It’s scary when you’re up the creek - or out to sea - without a paddle... writes Nicholas Janzen, editor of Modern Fishing Magazine
STRANDED on a (nearly) deserted island – it’s not as much fun as some of you might think. Forget Robinson Crusoe and The Famous Five – finding yourself stuck on a tiny chunk of land in the middle of nowhere is not enjoyable at all.
I recently returned from my own harrowing island experience. It was billed as the trip of a lifetime – me and three mates exploring a fishing wonderland over a long weekend. It turned out to be anything but...
The trip to the island began well enough. A three-hour drive up the coast and a Sea-Doo sprint had us ashore. An unclaimed beach for camping, a spectacular setting and what appeared to be some productive fishing reefs just a few minutes away.
The next day, however, our well-laid plans began to unravel. What greeted us that Saturday is something I’ll never forget. Even the three-minute scoot to the headland at the start of the open ocean had me green around the gills – and wishing I’d stayed at home. I won’t tell you exactly how high the swell was – I doubt many people will believe me – but I’ve seen apartment blocks lower to the ground. We were, plain and simple, stranded. Stuck. In the middle of nowhere.
Our back-up fishing plan had us casting poppers off the rocks over the other side of the island. However, try as we might, we couldn’t take our minds off the sea. What if the weather wasn’t to calm down? What if we were stuck in tents for the rest of the week… or longer? Our supplies would last another couple of days at a stretch.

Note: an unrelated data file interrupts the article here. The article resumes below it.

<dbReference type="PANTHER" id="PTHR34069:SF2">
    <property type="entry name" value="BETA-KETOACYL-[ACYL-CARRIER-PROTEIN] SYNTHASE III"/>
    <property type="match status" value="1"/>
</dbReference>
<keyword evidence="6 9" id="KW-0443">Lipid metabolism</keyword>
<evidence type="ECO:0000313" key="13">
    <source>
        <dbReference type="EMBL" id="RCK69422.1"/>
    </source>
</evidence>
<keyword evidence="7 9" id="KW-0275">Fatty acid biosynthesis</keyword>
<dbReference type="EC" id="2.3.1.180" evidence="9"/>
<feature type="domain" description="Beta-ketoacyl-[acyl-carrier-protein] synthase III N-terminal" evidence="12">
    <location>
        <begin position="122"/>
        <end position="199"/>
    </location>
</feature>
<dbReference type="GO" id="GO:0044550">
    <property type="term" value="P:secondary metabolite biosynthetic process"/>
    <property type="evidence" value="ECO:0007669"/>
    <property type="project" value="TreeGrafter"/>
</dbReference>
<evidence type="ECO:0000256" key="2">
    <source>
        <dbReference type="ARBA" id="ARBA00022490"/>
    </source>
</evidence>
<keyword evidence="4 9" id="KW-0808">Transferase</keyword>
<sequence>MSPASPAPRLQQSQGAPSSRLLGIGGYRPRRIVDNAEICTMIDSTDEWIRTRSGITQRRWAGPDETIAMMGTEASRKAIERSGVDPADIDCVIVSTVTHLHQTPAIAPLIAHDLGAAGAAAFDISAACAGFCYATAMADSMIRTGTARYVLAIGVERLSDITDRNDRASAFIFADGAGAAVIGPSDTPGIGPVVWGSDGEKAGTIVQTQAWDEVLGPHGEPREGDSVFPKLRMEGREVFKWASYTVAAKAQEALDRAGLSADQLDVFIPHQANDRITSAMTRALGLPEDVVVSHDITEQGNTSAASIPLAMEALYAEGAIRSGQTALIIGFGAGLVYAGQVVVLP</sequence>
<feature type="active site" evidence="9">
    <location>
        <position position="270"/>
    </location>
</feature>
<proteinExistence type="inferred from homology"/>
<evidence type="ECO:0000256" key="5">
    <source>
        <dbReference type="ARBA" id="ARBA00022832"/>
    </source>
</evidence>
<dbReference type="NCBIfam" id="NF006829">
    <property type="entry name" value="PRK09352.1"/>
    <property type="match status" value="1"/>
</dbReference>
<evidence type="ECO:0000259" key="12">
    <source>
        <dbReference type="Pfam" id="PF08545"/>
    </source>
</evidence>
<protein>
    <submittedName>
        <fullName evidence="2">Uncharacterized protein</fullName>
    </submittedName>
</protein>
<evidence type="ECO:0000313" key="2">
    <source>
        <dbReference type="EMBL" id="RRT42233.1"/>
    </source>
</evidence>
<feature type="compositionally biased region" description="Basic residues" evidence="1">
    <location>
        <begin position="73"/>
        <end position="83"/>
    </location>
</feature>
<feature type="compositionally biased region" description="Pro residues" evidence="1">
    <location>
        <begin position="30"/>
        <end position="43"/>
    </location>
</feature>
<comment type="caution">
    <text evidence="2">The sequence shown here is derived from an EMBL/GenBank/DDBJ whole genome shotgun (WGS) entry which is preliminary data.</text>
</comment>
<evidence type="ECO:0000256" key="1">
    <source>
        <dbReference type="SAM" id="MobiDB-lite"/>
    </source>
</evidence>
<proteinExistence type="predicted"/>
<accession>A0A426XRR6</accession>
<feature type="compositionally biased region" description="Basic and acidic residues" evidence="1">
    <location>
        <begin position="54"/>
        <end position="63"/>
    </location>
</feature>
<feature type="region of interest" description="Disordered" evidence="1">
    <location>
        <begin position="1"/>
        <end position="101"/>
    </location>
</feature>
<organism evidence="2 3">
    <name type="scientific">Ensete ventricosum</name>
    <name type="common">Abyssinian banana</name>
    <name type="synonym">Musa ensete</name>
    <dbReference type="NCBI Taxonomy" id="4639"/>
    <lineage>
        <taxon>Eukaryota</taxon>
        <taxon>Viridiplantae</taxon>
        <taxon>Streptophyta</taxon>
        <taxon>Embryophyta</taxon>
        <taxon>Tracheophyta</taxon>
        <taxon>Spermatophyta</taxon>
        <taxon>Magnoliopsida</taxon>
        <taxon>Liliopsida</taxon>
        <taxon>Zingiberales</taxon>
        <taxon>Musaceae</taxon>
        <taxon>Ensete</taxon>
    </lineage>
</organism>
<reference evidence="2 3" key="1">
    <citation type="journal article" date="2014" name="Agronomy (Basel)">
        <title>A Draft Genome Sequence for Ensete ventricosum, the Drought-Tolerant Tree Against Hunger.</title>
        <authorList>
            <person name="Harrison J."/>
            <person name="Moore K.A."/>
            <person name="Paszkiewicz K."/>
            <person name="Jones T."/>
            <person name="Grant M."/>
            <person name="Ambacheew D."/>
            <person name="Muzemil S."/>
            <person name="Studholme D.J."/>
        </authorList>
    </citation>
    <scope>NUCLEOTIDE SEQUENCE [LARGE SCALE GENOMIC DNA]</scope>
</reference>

“Plan on fishing today and start planning your funeral,” an island regular told us the next day as we optimistically motored towards the heads. We had hoped to return home that afternoon – it was an hour’s ride to the boat ramp in favourable conditions – and our plans had turned to dust. We fell asleep, in a haze of too much canned beer, to the sound of the wind howling and an angry sea lapping at the front of our tent.
That following morning we were presented with a window of opportunity. The wind had died and the swells had eased – but conditions were still far from perfect. Choppy seas and a cloud cover growing darker by the minute ensured it was a stressful run. It might have taken twice as long as it usually would, but those first steps I took on the boat ramp as the sky opened up above me gave me reason to smile. I might have been soaked from head to toe – and bloody freezing – but I was ecstatic.
Sometimes even the best-prepared plans come unstuck if you’re stupid enough – like me – to let them.
By Nicholas Janzen